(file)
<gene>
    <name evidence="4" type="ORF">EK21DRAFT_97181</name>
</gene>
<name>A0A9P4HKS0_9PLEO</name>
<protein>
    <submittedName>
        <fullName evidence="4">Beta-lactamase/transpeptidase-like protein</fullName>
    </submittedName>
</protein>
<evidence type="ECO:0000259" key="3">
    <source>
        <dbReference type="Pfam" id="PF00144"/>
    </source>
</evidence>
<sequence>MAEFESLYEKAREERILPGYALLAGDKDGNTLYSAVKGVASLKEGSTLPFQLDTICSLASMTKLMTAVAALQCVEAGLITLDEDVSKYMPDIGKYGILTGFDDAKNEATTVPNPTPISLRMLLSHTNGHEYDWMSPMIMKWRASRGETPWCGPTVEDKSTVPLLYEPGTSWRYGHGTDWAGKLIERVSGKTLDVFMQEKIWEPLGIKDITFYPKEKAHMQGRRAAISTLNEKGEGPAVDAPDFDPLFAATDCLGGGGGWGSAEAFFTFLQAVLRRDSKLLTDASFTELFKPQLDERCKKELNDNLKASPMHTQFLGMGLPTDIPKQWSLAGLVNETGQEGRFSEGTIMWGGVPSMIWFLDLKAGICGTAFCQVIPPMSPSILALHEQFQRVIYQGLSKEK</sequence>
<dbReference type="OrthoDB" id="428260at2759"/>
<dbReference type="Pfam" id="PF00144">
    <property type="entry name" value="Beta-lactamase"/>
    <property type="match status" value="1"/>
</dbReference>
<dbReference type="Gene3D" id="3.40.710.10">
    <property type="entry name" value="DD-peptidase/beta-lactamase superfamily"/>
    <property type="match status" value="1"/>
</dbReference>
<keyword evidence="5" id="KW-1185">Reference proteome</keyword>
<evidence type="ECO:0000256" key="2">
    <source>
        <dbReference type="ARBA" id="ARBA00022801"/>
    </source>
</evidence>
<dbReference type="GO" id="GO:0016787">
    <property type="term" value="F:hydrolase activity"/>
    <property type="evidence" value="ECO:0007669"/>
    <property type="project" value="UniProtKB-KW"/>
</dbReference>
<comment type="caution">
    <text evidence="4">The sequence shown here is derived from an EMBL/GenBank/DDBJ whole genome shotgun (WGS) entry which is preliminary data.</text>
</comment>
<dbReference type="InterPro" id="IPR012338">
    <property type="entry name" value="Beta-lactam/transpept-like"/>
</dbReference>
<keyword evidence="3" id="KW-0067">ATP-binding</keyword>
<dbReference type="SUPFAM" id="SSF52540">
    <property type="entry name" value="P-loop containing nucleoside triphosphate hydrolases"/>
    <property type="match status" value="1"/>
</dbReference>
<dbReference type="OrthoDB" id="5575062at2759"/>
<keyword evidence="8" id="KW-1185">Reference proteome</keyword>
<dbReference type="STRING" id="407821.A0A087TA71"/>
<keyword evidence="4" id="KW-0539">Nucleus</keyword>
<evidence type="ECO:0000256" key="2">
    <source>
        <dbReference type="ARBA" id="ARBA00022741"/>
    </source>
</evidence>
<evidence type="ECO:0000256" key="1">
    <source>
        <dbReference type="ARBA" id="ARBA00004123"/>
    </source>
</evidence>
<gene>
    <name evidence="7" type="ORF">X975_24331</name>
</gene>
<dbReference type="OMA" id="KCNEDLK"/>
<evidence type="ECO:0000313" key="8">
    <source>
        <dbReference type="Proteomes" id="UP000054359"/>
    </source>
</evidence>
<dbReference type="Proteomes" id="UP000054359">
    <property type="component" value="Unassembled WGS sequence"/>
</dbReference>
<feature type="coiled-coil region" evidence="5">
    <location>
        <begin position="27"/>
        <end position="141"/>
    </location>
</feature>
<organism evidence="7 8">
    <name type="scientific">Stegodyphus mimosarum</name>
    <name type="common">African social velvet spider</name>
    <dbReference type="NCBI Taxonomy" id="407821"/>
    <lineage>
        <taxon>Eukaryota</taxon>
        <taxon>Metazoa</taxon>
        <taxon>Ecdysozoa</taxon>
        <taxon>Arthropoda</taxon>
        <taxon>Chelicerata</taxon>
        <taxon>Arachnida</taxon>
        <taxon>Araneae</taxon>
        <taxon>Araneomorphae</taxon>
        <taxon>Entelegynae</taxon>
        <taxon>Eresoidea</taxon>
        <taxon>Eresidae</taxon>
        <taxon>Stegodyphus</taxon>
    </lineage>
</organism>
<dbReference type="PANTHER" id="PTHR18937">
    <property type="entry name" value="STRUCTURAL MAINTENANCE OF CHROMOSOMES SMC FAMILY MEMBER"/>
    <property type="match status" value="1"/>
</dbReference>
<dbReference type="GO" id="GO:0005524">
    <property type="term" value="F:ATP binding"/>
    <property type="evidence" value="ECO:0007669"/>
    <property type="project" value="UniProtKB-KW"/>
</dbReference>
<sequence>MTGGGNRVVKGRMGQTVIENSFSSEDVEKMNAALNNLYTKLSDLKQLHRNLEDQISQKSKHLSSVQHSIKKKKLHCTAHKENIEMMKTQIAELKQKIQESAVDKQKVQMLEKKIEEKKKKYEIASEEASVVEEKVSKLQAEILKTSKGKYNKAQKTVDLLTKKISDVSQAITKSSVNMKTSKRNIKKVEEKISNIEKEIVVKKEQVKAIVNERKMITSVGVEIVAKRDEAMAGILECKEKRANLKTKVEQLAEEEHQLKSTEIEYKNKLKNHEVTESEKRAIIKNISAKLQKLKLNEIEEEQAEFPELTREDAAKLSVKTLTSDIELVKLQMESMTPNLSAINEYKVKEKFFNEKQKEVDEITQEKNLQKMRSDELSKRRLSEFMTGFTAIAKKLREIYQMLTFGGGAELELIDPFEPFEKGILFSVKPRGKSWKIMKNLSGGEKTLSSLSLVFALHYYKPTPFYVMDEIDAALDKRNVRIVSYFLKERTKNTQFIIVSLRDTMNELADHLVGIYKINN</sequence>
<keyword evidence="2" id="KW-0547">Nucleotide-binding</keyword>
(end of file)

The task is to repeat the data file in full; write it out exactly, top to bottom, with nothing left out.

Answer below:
<gene>
    <name evidence="4" type="ORF">EK21DRAFT_97181</name>
</gene>
<name>A0A9P4HKS0_9PLEO</name>
<protein>
    <submittedName>
        <fullName evidence="4">Beta-lactamase/transpeptidase-like protein</fullName>
    </submittedName>
</protein>
<evidence type="ECO:0000259" key="3">
    <source>
        <dbReference type="Pfam" id="PF00144"/>
    </source>
</evidence>
<sequence>MAEFESLYEKAREERILPGYALLAGDKDGNTLYSAVKGVASLKEGSTLPFQLDTICSLASMTKLMTAVAALQCVEAGLITLDEDVSKYMPDIGKYGILTGFDDAKNEATTVPNPTPISLRMLLSHTNGHEYDWMSPMIMKWRASRGETPWCGPTVEDKSTVPLLYEPGTSWRYGHGTDWAGKLIERVSGKTLDVFMQEKIWEPLGIKDITFYPKEKAHMQGRRAAISTLNEKGEGPAVDAPDFDPLFAATDCLGGGGGWGSAEAFFTFLQAVLRRDSKLLTDASFTELFKPQLDERCKKELNDNLKASPMHTQFLGMGLPTDIPKQWSLAGLVNETGQEGRFSEGTIMWGGVPSMIWFLDLKAGICGTAFCQVIPPMSPSILALHEQFQRVIYQGLSKEK</sequence>
<dbReference type="OrthoDB" id="428260at2759"/>
<dbReference type="Pfam" id="PF00144">
    <property type="entry name" value="Beta-lactamase"/>
    <property type="match status" value="1"/>
</dbReference>
<dbReference type="Gene3D" id="3.40.710.10">
    <property type="entry name" value="DD-peptidase/beta-lactamase superfamily"/>
    <property type="match status" value="1"/>
</dbReference>
<keyword evidence="5" id="KW-1185">Reference proteome</keyword>
<evidence type="ECO:0000256" key="2">
    <source>
        <dbReference type="ARBA" id="ARBA00022801"/>
    </source>
</evidence>
<dbReference type="GO" id="GO:0016787">
    <property type="term" value="F:hydrolase activity"/>
    <property type="evidence" value="ECO:0007669"/>
    <property type="project" value="UniProtKB-KW"/>
</dbReference>
<comment type="caution">
    <text evidence="4">The sequence shown here is derived from an EMBL/GenBank/DDBJ whole genome shotgun (WGS) entry which is preliminary data.</text>
</comment>
<dbReference type="InterPro" id="IPR012338">
    <property type="entry name" value="Beta-lactam/transpept-like"/>
</dbReference>
<keyword evidence="3" id="KW-0067">ATP-binding</keyword>
<dbReference type="SUPFAM" id="SSF52540">
    <property type="entry name" value="P-loop containing nucleoside triphosphate hydrolases"/>
    <property type="match status" value="1"/>
</dbReference>
<dbReference type="OrthoDB" id="5575062at2759"/>
<keyword evidence="8" id="KW-1185">Reference proteome</keyword>
<dbReference type="STRING" id="407821.A0A087TA71"/>
<keyword evidence="4" id="KW-0539">Nucleus</keyword>
<evidence type="ECO:0000256" key="2">
    <source>
        <dbReference type="ARBA" id="ARBA00022741"/>
    </source>
</evidence>
<evidence type="ECO:0000256" key="1">
    <source>
        <dbReference type="ARBA" id="ARBA00004123"/>
    </source>
</evidence>
<gene>
    <name evidence="7" type="ORF">X975_24331</name>
</gene>
<dbReference type="OMA" id="KCNEDLK"/>
<evidence type="ECO:0000313" key="8">
    <source>
        <dbReference type="Proteomes" id="UP000054359"/>
    </source>
</evidence>
<dbReference type="Proteomes" id="UP000054359">
    <property type="component" value="Unassembled WGS sequence"/>
</dbReference>
<feature type="coiled-coil region" evidence="5">
    <location>
        <begin position="27"/>
        <end position="141"/>
    </location>
</feature>
<organism evidence="7 8">
    <name type="scientific">Stegodyphus mimosarum</name>
    <name type="common">African social velvet spider</name>
    <dbReference type="NCBI Taxonomy" id="407821"/>
    <lineage>
        <taxon>Eukaryota</taxon>
        <taxon>Metazoa</taxon>
        <taxon>Ecdysozoa</taxon>
        <taxon>Arthropoda</taxon>
        <taxon>Chelicerata</taxon>
        <taxon>Arachnida</taxon>
        <taxon>Araneae</taxon>
        <taxon>Araneomorphae</taxon>
        <taxon>Entelegynae</taxon>
        <taxon>Eresoidea</taxon>
        <taxon>Eresidae</taxon>
        <taxon>Stegodyphus</taxon>
    </lineage>
</organism>
<dbReference type="PANTHER" id="PTHR18937">
    <property type="entry name" value="STRUCTURAL MAINTENANCE OF CHROMOSOMES SMC FAMILY MEMBER"/>
    <property type="match status" value="1"/>
</dbReference>
<dbReference type="GO" id="GO:0005524">
    <property type="term" value="F:ATP binding"/>
    <property type="evidence" value="ECO:0007669"/>
    <property type="project" value="UniProtKB-KW"/>
</dbReference>
<sequence>MTGGGNRVVKGRMGQTVIENSFSSEDVEKMNAALNNLYTKLSDLKQLHRNLEDQISQKSKHLSSVQHSIKKKKLHCTAHKENIEMMKTQIAELKQKIQESAVDKQKVQMLEKKIEEKKKKYEIASEEASVVEEKVSKLQAEILKTSKGKYNKAQKTVDLLTKKISDVSQAITKSSVNMKTSKRNIKKVEEKISNIEKEIVVKKEQVKAIVNERKMITSVGVEIVAKRDEAMAGILECKEKRANLKTKVEQLAEEEHQLKSTEIEYKNKLKNHEVTESEKRAIIKNISAKLQKLKLNEIEEEQAEFPELTREDAAKLSVKTLTSDIELVKLQMESMTPNLSAINEYKVKEKFFNEKQKEVDEITQEKNLQKMRSDELSKRRLSEFMTGFTAIAKKLREIYQMLTFGGGAELELIDPFEPFEKGILFSVKPRGKSWKIMKNLSGGEKTLSSLSLVFALHYYKPTPFYVMDEIDAALDKRNVRIVSYFLKERTKNTQFIIVSLRDTMNELADHLVGIYKINN</sequence>
<keyword evidence="2" id="KW-0547">Nucleotide-binding</keyword>